I think it should also be mentioned that this is Ellis' third novel in a row that deals with shallow, self-absorbed people who do a lot of drugs and sex, don't enjoy any of it, and drone on for pages and pages about the nothing of everything.  Ellis wrote Less Than Zero in 1985, when he was 20.  The Rules of Attraction was published in 1987, and American Psycho landed in 1991.  You can make the case that this is a young writer still finding his way, and maybe that will swing some weight, except I believe that if you keep writing books that feature the same kind of horrible characters time after time, it may in fact be because you are incapable of writing good ones.  To date, Ellis has published six novels and one collection of short stories, and has shown as much literary growth as your average Saguaro cactus does in a calendar year.  Pair that with the fact that in 27 years to date that Ellis has only published six novels and one collection of short stories (and three of those books were done in six years, making the second half of his back catalog achieved at a glacial pace), and as a writer myself, it is honestly beyond me how anybody could stand up for him.

American Psycho serves as sort of a literary bellwether for would-be reviewers; if you give this novel a positive nod, you should immediately be fired from being paid to pass judgment on things, or at the very least, you should be ruthlessly mocked.  It is a horrible, boring, repulsive novel, and everybody involved with its creation should be ashamed of themselves.  As I said before, it's virtually impossible to convey how stunningly boring the vast majority of this book is, so I won't try to do so again.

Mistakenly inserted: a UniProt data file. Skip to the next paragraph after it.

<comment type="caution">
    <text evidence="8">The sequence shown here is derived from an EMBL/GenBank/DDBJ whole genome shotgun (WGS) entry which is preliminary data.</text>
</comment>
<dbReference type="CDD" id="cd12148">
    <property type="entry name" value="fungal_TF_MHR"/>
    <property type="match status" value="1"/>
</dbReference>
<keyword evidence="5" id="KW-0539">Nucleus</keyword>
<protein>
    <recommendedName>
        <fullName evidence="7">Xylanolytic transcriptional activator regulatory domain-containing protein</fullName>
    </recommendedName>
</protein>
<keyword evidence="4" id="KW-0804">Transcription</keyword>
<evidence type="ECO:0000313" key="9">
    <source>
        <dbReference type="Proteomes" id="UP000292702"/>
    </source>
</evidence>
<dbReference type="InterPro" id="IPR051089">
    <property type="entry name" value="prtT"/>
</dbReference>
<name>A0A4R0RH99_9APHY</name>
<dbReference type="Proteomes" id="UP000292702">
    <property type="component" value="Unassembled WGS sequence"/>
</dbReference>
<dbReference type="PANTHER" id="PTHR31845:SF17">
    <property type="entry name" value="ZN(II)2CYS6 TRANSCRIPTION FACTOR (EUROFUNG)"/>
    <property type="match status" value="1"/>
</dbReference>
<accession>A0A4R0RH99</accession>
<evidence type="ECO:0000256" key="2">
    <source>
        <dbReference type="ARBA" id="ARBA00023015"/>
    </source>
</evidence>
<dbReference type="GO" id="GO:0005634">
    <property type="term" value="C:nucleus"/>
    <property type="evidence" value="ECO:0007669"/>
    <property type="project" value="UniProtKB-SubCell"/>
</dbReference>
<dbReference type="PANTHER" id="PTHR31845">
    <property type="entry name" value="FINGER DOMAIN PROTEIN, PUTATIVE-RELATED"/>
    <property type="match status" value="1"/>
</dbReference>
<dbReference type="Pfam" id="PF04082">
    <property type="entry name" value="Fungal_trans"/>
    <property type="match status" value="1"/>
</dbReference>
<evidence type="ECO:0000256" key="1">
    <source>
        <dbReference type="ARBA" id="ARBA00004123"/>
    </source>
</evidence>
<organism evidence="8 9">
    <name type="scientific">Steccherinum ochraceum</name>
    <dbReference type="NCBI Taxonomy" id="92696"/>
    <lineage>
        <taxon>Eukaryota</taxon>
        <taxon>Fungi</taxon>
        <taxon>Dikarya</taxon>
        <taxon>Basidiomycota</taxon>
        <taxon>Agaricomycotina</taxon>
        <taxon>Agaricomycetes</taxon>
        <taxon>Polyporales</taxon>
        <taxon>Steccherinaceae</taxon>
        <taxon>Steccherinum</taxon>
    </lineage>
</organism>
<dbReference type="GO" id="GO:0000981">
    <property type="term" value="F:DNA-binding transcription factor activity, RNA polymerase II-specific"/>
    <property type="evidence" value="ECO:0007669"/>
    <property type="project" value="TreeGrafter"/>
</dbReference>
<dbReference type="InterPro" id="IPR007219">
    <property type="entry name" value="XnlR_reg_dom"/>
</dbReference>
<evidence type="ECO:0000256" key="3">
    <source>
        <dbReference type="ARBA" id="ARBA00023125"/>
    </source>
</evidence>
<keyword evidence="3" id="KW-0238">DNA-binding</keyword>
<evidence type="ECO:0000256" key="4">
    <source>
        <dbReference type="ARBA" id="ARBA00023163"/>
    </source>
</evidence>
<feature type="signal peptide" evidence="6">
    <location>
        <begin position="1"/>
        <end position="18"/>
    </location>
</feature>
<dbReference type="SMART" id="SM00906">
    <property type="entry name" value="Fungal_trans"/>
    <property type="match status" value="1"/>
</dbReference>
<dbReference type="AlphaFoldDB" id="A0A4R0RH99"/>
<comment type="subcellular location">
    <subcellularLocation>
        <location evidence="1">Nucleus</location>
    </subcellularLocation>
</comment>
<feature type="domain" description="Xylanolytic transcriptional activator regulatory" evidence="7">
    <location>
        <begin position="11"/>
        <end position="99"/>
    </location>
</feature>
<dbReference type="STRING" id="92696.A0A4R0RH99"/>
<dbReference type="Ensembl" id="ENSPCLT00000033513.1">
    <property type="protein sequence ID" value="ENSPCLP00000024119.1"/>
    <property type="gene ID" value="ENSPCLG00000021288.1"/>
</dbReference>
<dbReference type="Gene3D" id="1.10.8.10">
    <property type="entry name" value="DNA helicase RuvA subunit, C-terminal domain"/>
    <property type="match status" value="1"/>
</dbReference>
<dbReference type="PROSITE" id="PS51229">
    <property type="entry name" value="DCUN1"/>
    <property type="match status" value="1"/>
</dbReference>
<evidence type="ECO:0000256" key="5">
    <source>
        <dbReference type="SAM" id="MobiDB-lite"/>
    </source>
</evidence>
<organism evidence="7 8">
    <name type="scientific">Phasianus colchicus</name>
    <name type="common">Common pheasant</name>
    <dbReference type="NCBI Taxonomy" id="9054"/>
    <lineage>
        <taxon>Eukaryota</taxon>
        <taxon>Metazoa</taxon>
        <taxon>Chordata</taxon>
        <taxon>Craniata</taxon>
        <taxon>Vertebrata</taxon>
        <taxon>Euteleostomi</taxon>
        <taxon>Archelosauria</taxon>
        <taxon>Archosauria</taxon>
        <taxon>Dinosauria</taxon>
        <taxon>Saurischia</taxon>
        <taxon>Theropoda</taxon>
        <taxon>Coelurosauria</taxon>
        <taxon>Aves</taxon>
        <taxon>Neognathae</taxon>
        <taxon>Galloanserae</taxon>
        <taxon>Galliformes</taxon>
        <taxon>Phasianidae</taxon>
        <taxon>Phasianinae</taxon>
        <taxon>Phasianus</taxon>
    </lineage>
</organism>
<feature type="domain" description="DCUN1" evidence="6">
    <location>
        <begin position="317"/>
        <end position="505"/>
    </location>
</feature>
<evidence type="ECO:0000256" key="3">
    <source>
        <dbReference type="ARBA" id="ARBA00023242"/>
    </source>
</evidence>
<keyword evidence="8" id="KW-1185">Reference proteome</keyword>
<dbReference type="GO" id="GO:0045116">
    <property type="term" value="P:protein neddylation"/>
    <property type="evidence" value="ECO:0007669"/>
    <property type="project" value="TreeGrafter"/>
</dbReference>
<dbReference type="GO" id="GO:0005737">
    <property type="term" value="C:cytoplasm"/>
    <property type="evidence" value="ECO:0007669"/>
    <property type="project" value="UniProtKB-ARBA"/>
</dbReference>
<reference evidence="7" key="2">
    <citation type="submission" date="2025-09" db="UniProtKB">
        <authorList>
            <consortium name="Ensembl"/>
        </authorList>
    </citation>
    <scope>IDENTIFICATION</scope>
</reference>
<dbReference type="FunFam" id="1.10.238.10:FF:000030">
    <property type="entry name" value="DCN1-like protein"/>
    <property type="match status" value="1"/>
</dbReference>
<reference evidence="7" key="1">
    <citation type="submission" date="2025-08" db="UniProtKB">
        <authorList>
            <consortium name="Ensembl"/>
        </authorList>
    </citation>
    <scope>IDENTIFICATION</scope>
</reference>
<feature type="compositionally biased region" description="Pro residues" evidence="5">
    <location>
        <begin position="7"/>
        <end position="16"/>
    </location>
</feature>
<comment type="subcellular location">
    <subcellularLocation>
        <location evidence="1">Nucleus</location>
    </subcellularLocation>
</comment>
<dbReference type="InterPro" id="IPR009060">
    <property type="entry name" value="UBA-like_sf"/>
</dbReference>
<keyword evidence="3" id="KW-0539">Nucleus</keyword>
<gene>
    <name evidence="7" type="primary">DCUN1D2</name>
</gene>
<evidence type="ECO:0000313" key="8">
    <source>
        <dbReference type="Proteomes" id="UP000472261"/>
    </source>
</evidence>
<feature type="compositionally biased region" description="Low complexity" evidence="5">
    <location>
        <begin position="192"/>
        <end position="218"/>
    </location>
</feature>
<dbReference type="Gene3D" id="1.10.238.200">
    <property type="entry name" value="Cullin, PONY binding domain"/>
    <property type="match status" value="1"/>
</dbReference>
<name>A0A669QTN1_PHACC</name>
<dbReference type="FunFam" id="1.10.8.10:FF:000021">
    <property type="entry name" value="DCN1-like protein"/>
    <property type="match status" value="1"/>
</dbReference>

Maybe the critics have been wrong for the last quarter of a century; maybe Bret Easton Ellis is just a shitty writer.  And yes, this is an exit.


( 2 Bullseyes — Fire Your Guns )
GIna Panelli
Aug. 15th, 2012 05:14 pm (UTC)
What you said.
I wish I was as good with words as you are so I could have a super fantastic response, but I am not and I don't. So here is my super fantastic 10am reply, I agree with you. 100% on all counts, I agree.

Edited at 2012-08-15 05:15 pm (UTC)
Aug. 15th, 2012 05:17 pm (UTC)
Re: What you said.
Many thanks, lady! Go ahead and share the link around if you like; I'd be interested to hear the opinions of others, and I think the more people know what this book really is, the better off we are as a society.
( 2 Bullseyes — Fire Your Guns )